government (we the people). My tax dollars would be much wiser spend
working with a company to solve the problems, than in endless
litigation. Regional government nonprofit reclamation stations for
toxic substances would be a step in the right direction. This would
ease the toxic waste disposal problems faced by so many industries.
Most industries have honestly operated in the best interest of the
environment and the people whom worked at the company. Many
companies had no idea that their actions where hazardous. Some
companies did know they were hazardous, but had no way to fix the
problems. As problems are discovered we should help the industry
solve them instead of closing down, losing jobs, destroying
communities, and making very rich lawyers. It is not as easy as an
immediate fix. Yes, the logging should stop because top soil is
washing away rapidly, but what got us here? Working together we can
have logging, good soil, spotted owls, deer, etc… Working for our
own self interests will destroy more of our valuable resources than
it will save.

Gerry Galarneau


#9

Gerry:

I think there are rabid environmentalists and head-in-the-sand
advocates of no-change-at-all, and we must guard against both.
However, as regards acid rain, I think there were some pretty clear
data, if I remember my reading correctly, of pH in wilderness lakes
changing drastically. I would be interested in hearing if you have
data to the contrary.

In my region, where the Great Smokey Mountains National Park is
located, we have the wooley adelglid (I hope I’ve got that spelling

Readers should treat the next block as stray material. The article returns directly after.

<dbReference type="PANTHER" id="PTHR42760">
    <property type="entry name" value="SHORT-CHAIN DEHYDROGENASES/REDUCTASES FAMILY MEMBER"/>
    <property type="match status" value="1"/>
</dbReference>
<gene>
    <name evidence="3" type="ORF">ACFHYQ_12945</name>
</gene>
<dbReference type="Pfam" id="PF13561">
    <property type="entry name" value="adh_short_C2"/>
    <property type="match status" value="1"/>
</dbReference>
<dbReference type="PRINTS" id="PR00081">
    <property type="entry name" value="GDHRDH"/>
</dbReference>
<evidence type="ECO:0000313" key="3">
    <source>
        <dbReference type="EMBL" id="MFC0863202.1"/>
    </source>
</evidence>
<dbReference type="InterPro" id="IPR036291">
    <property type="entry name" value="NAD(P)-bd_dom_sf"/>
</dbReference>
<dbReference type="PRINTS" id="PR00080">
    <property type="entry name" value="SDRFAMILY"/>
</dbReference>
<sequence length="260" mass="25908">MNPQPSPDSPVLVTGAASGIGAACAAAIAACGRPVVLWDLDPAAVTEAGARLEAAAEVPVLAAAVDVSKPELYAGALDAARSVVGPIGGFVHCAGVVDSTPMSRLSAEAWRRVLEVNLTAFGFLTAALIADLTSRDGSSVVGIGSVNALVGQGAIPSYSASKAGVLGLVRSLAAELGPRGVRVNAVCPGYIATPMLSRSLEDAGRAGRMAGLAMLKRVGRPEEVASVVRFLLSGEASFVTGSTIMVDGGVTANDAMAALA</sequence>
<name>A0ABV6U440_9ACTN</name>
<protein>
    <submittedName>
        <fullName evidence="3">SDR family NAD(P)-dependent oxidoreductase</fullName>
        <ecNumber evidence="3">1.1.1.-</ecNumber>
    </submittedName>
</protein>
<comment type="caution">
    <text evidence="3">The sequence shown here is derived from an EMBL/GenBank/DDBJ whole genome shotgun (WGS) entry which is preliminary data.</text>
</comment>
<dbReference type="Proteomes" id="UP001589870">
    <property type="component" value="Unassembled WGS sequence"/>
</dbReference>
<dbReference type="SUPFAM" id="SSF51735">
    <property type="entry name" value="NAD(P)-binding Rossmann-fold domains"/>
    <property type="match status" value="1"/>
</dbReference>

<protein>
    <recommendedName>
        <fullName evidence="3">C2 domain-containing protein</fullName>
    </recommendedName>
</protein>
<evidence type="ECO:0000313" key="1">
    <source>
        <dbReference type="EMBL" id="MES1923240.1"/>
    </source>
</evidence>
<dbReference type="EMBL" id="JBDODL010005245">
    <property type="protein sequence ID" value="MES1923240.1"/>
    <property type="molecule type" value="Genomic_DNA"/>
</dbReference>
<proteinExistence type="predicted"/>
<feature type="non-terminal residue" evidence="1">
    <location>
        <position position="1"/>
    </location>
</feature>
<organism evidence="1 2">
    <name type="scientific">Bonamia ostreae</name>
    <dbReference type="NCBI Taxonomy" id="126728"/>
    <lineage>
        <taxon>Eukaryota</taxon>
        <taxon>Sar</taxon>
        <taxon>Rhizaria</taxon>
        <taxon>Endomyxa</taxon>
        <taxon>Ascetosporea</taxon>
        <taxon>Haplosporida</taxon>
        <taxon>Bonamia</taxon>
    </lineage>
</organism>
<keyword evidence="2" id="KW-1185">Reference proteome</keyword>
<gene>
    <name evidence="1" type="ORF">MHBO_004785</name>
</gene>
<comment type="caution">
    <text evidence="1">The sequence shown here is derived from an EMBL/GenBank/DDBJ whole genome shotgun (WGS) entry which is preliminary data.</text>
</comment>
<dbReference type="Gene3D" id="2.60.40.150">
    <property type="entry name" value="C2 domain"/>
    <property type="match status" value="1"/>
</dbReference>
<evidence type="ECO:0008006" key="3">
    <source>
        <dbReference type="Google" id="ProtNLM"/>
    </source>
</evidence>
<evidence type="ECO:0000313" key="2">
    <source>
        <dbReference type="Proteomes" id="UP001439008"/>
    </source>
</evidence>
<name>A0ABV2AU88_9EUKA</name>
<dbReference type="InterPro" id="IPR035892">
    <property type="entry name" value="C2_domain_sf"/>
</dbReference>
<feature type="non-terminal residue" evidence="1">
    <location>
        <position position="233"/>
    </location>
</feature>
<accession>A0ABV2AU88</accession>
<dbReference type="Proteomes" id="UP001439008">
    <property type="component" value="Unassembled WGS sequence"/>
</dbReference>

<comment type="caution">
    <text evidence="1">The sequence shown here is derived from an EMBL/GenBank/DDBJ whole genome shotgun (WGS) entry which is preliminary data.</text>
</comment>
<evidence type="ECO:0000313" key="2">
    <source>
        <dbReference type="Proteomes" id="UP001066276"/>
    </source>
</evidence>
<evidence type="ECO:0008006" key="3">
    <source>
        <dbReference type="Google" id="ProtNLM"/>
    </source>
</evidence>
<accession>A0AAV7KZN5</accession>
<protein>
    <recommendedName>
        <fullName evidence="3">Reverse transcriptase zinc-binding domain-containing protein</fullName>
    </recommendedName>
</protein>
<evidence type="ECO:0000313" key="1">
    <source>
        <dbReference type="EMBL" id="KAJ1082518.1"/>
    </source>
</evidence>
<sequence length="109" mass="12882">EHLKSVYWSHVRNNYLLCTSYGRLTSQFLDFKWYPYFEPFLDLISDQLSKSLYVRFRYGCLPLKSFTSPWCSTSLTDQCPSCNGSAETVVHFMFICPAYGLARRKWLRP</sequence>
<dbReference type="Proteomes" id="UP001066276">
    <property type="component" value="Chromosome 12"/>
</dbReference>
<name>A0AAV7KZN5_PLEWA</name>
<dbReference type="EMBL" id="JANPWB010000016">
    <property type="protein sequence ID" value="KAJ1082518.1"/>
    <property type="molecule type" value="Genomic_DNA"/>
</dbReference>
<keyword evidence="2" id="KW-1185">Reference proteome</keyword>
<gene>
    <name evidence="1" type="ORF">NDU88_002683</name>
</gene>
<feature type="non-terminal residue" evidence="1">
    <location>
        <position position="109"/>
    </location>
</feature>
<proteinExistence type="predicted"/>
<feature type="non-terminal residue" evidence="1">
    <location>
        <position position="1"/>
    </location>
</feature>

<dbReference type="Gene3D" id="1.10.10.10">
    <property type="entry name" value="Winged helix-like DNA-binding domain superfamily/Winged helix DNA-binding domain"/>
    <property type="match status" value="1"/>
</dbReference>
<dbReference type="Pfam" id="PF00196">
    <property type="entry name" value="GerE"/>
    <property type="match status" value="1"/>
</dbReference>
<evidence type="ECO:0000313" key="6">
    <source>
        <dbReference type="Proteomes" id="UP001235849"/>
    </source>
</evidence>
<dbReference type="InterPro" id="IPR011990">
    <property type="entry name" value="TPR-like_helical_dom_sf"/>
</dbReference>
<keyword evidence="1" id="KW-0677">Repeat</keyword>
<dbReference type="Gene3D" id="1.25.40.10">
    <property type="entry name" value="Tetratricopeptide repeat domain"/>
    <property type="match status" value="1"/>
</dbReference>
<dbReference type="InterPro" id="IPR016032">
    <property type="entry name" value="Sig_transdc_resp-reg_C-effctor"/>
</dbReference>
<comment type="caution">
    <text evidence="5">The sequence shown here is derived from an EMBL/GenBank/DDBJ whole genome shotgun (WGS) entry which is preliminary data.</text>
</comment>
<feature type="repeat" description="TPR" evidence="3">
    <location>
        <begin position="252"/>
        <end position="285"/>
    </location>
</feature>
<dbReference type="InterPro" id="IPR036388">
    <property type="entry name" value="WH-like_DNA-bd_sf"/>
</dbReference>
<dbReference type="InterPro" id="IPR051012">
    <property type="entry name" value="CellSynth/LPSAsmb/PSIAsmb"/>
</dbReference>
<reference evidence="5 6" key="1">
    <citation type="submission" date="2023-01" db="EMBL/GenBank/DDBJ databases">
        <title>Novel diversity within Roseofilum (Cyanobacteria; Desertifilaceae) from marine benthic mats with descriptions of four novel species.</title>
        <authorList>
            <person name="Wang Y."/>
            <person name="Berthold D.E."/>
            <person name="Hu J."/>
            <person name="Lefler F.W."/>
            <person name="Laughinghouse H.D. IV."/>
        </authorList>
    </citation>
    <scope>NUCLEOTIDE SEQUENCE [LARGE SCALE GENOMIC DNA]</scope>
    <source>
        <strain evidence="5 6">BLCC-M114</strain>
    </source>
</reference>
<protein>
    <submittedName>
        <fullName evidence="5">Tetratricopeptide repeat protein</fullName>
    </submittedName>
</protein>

close) killing off most all the balsam firs in the Park. Now, how
long have these trees been there, and why hasn’t the adelglid had
favorable conditions before? I think it doesn’t take a genius to
suspect man-made environmental changes, causing either a weakening of
the trees or a more favorable environment for the pest.

Also, it is now a matter of fact that we have more and more unhealthy
atmosphere days in the Park due to ozone pollution. Our regional
utility, the TVA, tries to blame the ozone on cars and industrial
emissions from the Midwest drifting here, but it is more likely at
least partly due to the emissions from our coal-fired power plants.
We also have a marked lowering of visibility most days due to haze.
The Great Smokies have become the Great Hazies. The smoke of the
name is low lying wispy clouds which still occur after a good rain
and don’t really impede visibility. Now, however, there is a
pervasive haze which occurs most days and gets worse the longer a
high pressure system sits over the area.